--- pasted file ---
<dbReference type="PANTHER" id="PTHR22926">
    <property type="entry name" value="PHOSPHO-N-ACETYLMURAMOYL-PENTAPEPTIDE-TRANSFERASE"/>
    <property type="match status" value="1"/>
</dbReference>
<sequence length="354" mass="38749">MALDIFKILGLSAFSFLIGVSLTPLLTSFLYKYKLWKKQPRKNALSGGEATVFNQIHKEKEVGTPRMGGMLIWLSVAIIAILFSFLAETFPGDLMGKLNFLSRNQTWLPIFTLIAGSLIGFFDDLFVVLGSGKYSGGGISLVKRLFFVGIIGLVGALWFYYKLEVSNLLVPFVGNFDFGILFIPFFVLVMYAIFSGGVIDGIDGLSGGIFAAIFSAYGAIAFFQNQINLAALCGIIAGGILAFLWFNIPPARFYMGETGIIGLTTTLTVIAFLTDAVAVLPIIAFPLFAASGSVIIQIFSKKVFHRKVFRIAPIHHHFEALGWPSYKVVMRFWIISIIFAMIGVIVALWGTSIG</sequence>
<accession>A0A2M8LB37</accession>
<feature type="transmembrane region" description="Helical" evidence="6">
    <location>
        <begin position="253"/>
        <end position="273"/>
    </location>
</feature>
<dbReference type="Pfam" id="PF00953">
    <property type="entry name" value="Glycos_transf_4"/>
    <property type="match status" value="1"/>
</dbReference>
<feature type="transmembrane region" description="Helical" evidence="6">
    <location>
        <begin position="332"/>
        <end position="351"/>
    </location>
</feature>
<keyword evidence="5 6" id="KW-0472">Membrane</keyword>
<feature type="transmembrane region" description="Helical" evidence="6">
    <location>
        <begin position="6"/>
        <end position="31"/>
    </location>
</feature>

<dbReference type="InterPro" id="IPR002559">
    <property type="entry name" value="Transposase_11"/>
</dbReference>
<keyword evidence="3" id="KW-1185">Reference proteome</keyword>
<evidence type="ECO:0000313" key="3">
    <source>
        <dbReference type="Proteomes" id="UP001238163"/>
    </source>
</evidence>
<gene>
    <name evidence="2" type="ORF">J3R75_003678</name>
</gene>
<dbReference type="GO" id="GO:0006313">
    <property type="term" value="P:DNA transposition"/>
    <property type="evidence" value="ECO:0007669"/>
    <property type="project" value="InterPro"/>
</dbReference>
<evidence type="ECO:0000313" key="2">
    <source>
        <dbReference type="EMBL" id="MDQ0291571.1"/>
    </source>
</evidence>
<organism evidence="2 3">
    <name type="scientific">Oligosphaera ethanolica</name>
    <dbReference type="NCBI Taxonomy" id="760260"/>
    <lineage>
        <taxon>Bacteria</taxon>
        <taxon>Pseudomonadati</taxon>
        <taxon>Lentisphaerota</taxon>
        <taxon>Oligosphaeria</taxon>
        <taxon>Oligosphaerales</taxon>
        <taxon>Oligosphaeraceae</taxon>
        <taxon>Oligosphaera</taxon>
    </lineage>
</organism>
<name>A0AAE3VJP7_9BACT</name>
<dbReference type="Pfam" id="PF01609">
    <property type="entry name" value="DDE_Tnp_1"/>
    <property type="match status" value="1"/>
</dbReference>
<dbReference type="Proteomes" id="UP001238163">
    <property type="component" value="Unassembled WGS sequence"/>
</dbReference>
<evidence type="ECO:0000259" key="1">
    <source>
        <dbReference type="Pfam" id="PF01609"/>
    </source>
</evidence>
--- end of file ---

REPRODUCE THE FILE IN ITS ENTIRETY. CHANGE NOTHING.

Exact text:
<dbReference type="PANTHER" id="PTHR22926">
    <property type="entry name" value="PHOSPHO-N-ACETYLMURAMOYL-PENTAPEPTIDE-TRANSFERASE"/>
    <property type="match status" value="1"/>
</dbReference>
<sequence length="354" mass="38749">MALDIFKILGLSAFSFLIGVSLTPLLTSFLYKYKLWKKQPRKNALSGGEATVFNQIHKEKEVGTPRMGGMLIWLSVAIIAILFSFLAETFPGDLMGKLNFLSRNQTWLPIFTLIAGSLIGFFDDLFVVLGSGKYSGGGISLVKRLFFVGIIGLVGALWFYYKLEVSNLLVPFVGNFDFGILFIPFFVLVMYAIFSGGVIDGIDGLSGGIFAAIFSAYGAIAFFQNQINLAALCGIIAGGILAFLWFNIPPARFYMGETGIIGLTTTLTVIAFLTDAVAVLPIIAFPLFAASGSVIIQIFSKKVFHRKVFRIAPIHHHFEALGWPSYKVVMRFWIISIIFAMIGVIVALWGTSIG</sequence>
<accession>A0A2M8LB37</accession>
<feature type="transmembrane region" description="Helical" evidence="6">
    <location>
        <begin position="253"/>
        <end position="273"/>
    </location>
</feature>
<dbReference type="Pfam" id="PF00953">
    <property type="entry name" value="Glycos_transf_4"/>
    <property type="match status" value="1"/>
</dbReference>
<feature type="transmembrane region" description="Helical" evidence="6">
    <location>
        <begin position="332"/>
        <end position="351"/>
    </location>
</feature>
<keyword evidence="5 6" id="KW-0472">Membrane</keyword>
<feature type="transmembrane region" description="Helical" evidence="6">
    <location>
        <begin position="6"/>
        <end position="31"/>
    </location>
</feature>

<dbReference type="InterPro" id="IPR002559">
    <property type="entry name" value="Transposase_11"/>
</dbReference>
<keyword evidence="3" id="KW-1185">Reference proteome</keyword>
<evidence type="ECO:0000313" key="3">
    <source>
        <dbReference type="Proteomes" id="UP001238163"/>
    </source>
</evidence>
<gene>
    <name evidence="2" type="ORF">J3R75_003678</name>
</gene>
<dbReference type="GO" id="GO:0006313">
    <property type="term" value="P:DNA transposition"/>
    <property type="evidence" value="ECO:0007669"/>
    <property type="project" value="InterPro"/>
</dbReference>
<evidence type="ECO:0000313" key="2">
    <source>
        <dbReference type="EMBL" id="MDQ0291571.1"/>
    </source>
</evidence>
<organism evidence="2 3">
    <name type="scientific">Oligosphaera ethanolica</name>
    <dbReference type="NCBI Taxonomy" id="760260"/>
    <lineage>
        <taxon>Bacteria</taxon>
        <taxon>Pseudomonadati</taxon>
        <taxon>Lentisphaerota</taxon>
        <taxon>Oligosphaeria</taxon>
        <taxon>Oligosphaerales</taxon>
        <taxon>Oligosphaeraceae</taxon>
        <taxon>Oligosphaera</taxon>
    </lineage>
</organism>
<name>A0AAE3VJP7_9BACT</name>
<dbReference type="Pfam" id="PF01609">
    <property type="entry name" value="DDE_Tnp_1"/>
    <property type="match status" value="1"/>
</dbReference>
<dbReference type="Proteomes" id="UP001238163">
    <property type="component" value="Unassembled WGS sequence"/>
</dbReference>
<evidence type="ECO:0000259" key="1">
    <source>
        <dbReference type="Pfam" id="PF01609"/>
    </source>
</evidence>